A police officer who found himself “outnumbered” while trying to arrest an aggressively restrained driver had to draw his Taser stun gun.
Daniel Bryant – who has never passed the driving test – was spotted at the wheel of a car by plainclothes policemen, who recognized him.
A few months ago the 31-year-old defendant was given a suspended prison sentence and banned on the road for dangerous driving. Sending Bryant to prison, a judge told him that he did not think the court’s orders applied to him.
Read more: See the latest cases from courts around Wales
Prosecutor Tom Scapens told Swansea Crown Court that the incident took place on the night of September 15 last year in the Blenheims area of Swansea.
The court heard that, just before 9 p.m., two plainclothes police officers in a “secret car” noticed an Audi A3 being driven erratically, and then drove to Lark Place and then to Robin Road. He went and followed him. Mr. Scapens said that when the target vehicle stopped, officers turned their car around to get a good look at the people inside. They saw that the defendant was the driver of an Audi, and that there were two other persons sitting in the back seats.
Bryant got out of the car and began to walk, and a constable followed him—when the officer told Bryant he was being arrested on suspicion of driving while disqualified and held his hand, the defendant was “extremely angry. “And a scuffle ensued.
The court heard that people living in adjoining homes began to gather and that two passengers in Bryant’s car were also coming to the scene. The officer, “worried that he was outnumbered”, pulled his Taser. However Bryant ignored the weapon’s drawing and continued to resist the arrest, and at one stage the officer “bear hugged” him and carried him to the floor as the defendant kicked.
A short time later police backup arrived, and 6ft 3in Bryant was subdued and arrested.
Daniel Peter Bryant of Heol y Eos, Penllergaer, Swansea, had previously pleaded guilty to driving while disqualified and driving without insurance when he appeared at the dock for sentencing. Those offenses put him in breach of an eight-month suspended sentence in April 2021 for dangerous driving. He had previously admitted to failing to surrender bail at Swansea Crown Court on 4 November last year. The court heard that he surrendered himself to the police on January 5 this year and was taken to the court.
As well as pleading guilty to dangerous driving, Bryant has pleaded guilty to a Cardiff Magistrates Court since July 2018 for driving otherwise than in accordance with a licence. He was banned from driving for 12 months as a “totter” after being caught speeding in 2020.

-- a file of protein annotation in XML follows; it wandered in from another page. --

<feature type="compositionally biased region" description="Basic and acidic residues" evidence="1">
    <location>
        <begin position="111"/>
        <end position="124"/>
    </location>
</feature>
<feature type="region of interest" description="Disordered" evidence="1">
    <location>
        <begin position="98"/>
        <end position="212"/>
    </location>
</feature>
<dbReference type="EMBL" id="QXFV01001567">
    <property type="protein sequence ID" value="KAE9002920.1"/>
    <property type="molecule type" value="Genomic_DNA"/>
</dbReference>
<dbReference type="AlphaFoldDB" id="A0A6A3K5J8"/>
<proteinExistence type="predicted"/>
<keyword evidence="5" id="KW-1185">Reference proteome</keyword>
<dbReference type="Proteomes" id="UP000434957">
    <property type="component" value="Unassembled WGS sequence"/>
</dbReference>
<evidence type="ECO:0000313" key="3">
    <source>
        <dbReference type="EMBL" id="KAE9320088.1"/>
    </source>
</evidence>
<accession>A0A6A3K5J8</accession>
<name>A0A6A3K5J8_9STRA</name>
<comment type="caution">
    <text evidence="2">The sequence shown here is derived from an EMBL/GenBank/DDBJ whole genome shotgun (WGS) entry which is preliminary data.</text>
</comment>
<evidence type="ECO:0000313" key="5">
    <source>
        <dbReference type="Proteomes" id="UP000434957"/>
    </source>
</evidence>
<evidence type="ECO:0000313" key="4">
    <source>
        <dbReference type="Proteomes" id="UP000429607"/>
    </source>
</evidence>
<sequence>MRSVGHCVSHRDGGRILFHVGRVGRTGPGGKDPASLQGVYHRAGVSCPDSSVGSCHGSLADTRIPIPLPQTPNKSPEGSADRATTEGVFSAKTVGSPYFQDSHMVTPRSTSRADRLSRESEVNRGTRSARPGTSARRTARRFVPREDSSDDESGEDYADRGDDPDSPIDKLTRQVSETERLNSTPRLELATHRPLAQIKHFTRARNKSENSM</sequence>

Stephen Thomas, for Bryant, said the defendant was realistic about his position, acknowledged there was no excuse for his behavior, and understood that he was facing a period of immediate custody.
He said his client had worked in the car industry for many years, which “kept him out of a lot of trouble” before losing his job due to the COVID pandemic. He said he later acquired work at Amazon through an agency, but withdrew the job offer when he disclosed the pending court case. The barrister said a day before she appeared in court last November, her former partner had stopped contacting her daughter and was under the influence of alcohol.
Judge Geraint Walters told Bryant that he had no business on the road, never had a full license and was then banned for dangerous driving and had to undergo an extended examination before legally getting behind the wheel. Seating was ordered.
He said that he was “aggressive and uncooperative” when police stopped him at Blenheims, and then failed to appear in court when he “no doubt saw Christmas and New Years” from handing himself in. Should have been massive earlier.
The judge said that the defendant appeared to have “grossly disobeyed” the orders of the court, and it was almost as if he felt they did not apply to him and that he could do whatever he wanted.
With exemptions for his guilty pleas, Bryant was sentenced to four months in prison for driving while disqualified and one month for failing to surrender in court.
The judge activated six months of the previously imposed eight-month suspended sentence, and ordered all sentences to run for 11 consecutive months. The defendant shall remain in custody for half the period before he is released on license to serve the remainder in the community.
Sending Bryant down, the judge warned him: “You need to understand that from now on, every time you’re caught driving while disqualified, it’s going to be custodial.”
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